Meth-Like Compound Discovered in Popular Sports Supplement has partnered with LexisNexis to bring you this content.

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October 14, 2013 Monday
NEWS; Pg. 1A
512 words
Meth-like chemical in sports powder;
Tests find compound in popular workout, weight-loss supplement
Alison Young, USA TODAY,

A popular sports supplement widely sold in the USA and other countries is secretly spiked with a chemical similar to methamphetamine, according to new tests by scientists in the USA and South Korea.

Test results on samples of Craze, a pre-workout powder made by New York-based Driven Sports and marketed as containing only natural ingredients, raise significant health and regulatory concerns, the researchers said.

The U.S. researchers also said they found the same methamphetamine-like chemical in another supplement, Detonate, which is sold as an all-natural weight-loss pill by another company, Gaspari Nutrition.

"It has never been studied in the human body," said Pieter Cohen of Harvard Medical School, a co-author of the analysis of Craze samples being published today in the scientific journal Drug Testing and Analysis.

Craze, which is marketed as giving "unrelenting energy and focus" in workouts, was named 2012's "New Supplement of the Year" by A USA TODAY investigation published in July reported on other tests detecting amphetamine-like compounds in Craze.

While and several online retailers have stopped selling Craze in the wake of USA TODAY's investigation, the product has continued to be sold elsewhere online and in GNC stores. Detonate is sold by online retailers.

An attorney for Driven Sports, Marc Ullman, said the company had no comment on the latest findings. Driven Sports has posted test results on its website that it says prove Craze does not contain any amphetamine-like compounds. In July, USA TODAY revealed that a top Driven Sports official -- Matt Cahill -- is a convicted felon who has a history of selling risky dietary supplements.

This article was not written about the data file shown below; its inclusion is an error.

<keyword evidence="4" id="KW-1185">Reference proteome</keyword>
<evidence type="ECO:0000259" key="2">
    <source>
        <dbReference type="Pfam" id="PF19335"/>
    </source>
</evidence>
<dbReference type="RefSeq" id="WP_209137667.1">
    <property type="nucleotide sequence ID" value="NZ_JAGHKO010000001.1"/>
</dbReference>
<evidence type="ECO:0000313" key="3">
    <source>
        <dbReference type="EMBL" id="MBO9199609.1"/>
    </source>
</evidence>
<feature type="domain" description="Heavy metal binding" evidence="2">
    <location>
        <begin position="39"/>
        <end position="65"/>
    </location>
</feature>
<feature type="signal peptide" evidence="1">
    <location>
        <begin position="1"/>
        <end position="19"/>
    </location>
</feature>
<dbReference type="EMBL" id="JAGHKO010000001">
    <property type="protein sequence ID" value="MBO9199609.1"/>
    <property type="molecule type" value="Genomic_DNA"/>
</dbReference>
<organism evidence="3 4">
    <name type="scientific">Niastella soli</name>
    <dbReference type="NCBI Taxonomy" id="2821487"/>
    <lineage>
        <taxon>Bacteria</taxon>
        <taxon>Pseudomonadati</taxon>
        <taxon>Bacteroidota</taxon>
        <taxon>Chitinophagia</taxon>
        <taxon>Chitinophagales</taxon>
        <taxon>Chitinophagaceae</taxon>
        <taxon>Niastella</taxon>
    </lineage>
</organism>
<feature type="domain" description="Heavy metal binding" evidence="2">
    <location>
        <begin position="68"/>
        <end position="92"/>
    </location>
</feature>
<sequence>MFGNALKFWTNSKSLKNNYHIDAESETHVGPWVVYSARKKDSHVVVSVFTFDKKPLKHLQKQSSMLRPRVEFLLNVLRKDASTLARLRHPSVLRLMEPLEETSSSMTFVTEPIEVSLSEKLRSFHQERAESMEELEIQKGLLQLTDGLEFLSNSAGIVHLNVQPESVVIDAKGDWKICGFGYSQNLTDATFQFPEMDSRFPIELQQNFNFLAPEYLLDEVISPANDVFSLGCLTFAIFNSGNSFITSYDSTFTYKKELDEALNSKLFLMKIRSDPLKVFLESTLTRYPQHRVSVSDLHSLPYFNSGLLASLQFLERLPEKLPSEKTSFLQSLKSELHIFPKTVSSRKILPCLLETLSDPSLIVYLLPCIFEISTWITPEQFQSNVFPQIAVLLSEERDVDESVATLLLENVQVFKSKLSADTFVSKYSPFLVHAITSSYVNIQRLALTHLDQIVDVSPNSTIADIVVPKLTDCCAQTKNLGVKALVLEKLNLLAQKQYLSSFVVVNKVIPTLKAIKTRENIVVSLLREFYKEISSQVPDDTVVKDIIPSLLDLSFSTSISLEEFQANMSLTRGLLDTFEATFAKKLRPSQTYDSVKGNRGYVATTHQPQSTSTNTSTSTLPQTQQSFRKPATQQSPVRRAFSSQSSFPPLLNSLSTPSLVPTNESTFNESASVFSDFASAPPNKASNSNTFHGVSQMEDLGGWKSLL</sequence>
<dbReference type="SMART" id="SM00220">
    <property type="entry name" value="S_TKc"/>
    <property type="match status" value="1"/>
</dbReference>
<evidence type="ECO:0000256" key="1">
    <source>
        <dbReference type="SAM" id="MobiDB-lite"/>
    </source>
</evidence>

Officials at Gaspari Nutrition in Lakewood, N.J., did not respond to interview requests. Because of the federal government shutdown, officials with the Food and Drug Administration, which oversees dietary supplements, could not be reached.

Cohen said researchers informed the FDA in May about finding the new chemical compound in Craze. The team said the compound -- N,alpha-diethylphenylethylamine -- has a structure similar to methamphetamine, an illegal stimulant drug. They believe the new compound is likely less potent than methamphetamine but stronger than ephedrine.

The same meth-like compound has also been found in samples of Craze by a team of researchers from the National Forensic Service in South Korea, according to an article they published in August in a forensic toxicology journal. They noted that the compound was the same as one found in a crystalline powder shipped from Vietnam to South Korea and seized by narcotics agents in December 2011 as a suspected illicit designer drug.

Although not part of today's journal article, NSF International -- a Michigan-based testing organization whose scientist co-authored the article -- announced that in separate testing, it also has detected the same meth-like compound in the weight-loss supplement Detonate. "Regulators may want to consider taking action to warn consumers," NSF International said in a statement.

October 14, 2013

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